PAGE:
Lourdes bids farewell to six retiring teachers
COAL TOWNSHIP - Six teachers with more than 200 years of experience will retire Friday from Our Lady of Lourdes Regional School.
Among the retirees is Barb Reiprish, who has dedicated an entire career to her alma mater by providing outstanding instruction in home economics and family and consumer sciences for 40 years.
The 61-year-old Elysburg resident, who can be described as the "Dick Clark" of women at Lourdes because she never seems to age, said she will definitely miss her students and the teachers and administrators with whom she has worked over the years, but believes "it's time to go and begin a new chapter in her life."
She has no regrets about her long career at the Catholic school from which she graduated in 1970.
"I've always enjoyed teaching this class, and I couldn't see myself doing anything else," Reiprish said Monday at the school. "My mother had a big influence on me entering the field of home economics. I've learned a lot from her in terms of cooking, parenting and other life skills."
Reiprish, a daughter of Robert "Lefty" and Ella Wurster, of Shamokin, said, "When I was growing up, girls either became a teacher or a nurse. Those were really the only two career opportunities for women."
After attending St. Joseph's College in Emmitsburg, Md., and graduating with a bachelor of science degree in home economics from Eastern Illinois University, she began teaching at Lourdes in 1973, when the high school had more than 800 students. This school year, there were only 90 students in grades nine to 12.
She later earned a master's degree in special education from Bloomsburg University.
She has taught a few thousand students over the years and her class sizes have ranged from eight to 25.
Reiprish has served under eight principals, including the late Rev. T. Ronald Haney, who hired her, and current principal Deacon Marty McCarthy.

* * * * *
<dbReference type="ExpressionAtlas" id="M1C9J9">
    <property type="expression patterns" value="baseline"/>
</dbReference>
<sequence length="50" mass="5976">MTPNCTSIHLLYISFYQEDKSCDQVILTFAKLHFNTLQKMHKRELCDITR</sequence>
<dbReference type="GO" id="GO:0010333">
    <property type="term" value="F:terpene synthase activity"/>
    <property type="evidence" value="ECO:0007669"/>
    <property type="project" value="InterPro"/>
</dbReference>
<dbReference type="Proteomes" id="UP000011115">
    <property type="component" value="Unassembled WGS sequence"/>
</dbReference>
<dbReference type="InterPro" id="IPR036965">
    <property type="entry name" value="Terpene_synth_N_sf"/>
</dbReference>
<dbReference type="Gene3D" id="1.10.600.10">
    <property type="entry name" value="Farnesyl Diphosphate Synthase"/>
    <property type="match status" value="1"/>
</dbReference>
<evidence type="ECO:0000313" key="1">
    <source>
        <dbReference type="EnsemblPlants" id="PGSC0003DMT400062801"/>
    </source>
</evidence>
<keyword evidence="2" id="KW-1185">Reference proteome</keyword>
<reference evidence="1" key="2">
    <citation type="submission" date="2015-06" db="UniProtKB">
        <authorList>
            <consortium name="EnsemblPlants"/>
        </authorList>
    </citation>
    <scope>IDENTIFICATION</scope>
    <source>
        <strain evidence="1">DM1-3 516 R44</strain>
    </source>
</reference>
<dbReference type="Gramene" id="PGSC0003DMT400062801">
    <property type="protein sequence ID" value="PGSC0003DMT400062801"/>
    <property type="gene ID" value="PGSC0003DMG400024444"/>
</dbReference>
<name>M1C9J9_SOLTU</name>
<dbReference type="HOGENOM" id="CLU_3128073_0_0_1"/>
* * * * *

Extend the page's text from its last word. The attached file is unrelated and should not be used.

Preparing for life
Her first year, she assisted Sister Celine in teaching home economics to only girls. When she took over the class the next school year, Reiprish continued to teach girls, but also added a class for boys called "bachelor's survival," which lasted about five years. She has been teaching a co-ed class since that time.
Initially, the course involved just cooking and sewing. But over the years, child development, parenting skills, nutrition and wellness were incorporated into the curriculum.
About 15 years ago, the name of the course changed from home economics to family and consumer sciences.
"This course helps students prepare for life and offers the basic skills they need to be successful," she said. "Nutrition and wellness have been stressed in recent years due to many children becoming obese at an early age. I make sure they know what foods are good for them and I also talk about the importance of staying fit by working out or even walking.
"Many students take this class because they enjoy eating and love making their own food. But eating trends have changed over the years, which has prompted me to teach students to make 'quick meals' since today's society is always on the go and eating fast. Like all professions, you have to adapt to the times."
She said food processors and microwaves have made prep work in her class faster and easier over the years.
She said students have changed over the years and aren't as independent as they should be.
"We've had terrific kids here at Lourdes through the years," she said. "The school provides a great Catholic environment by stressing the importance of religion, respect for each other and discipline. But over the years, some of the students have become spoiled and rely too much on others, especially their parents."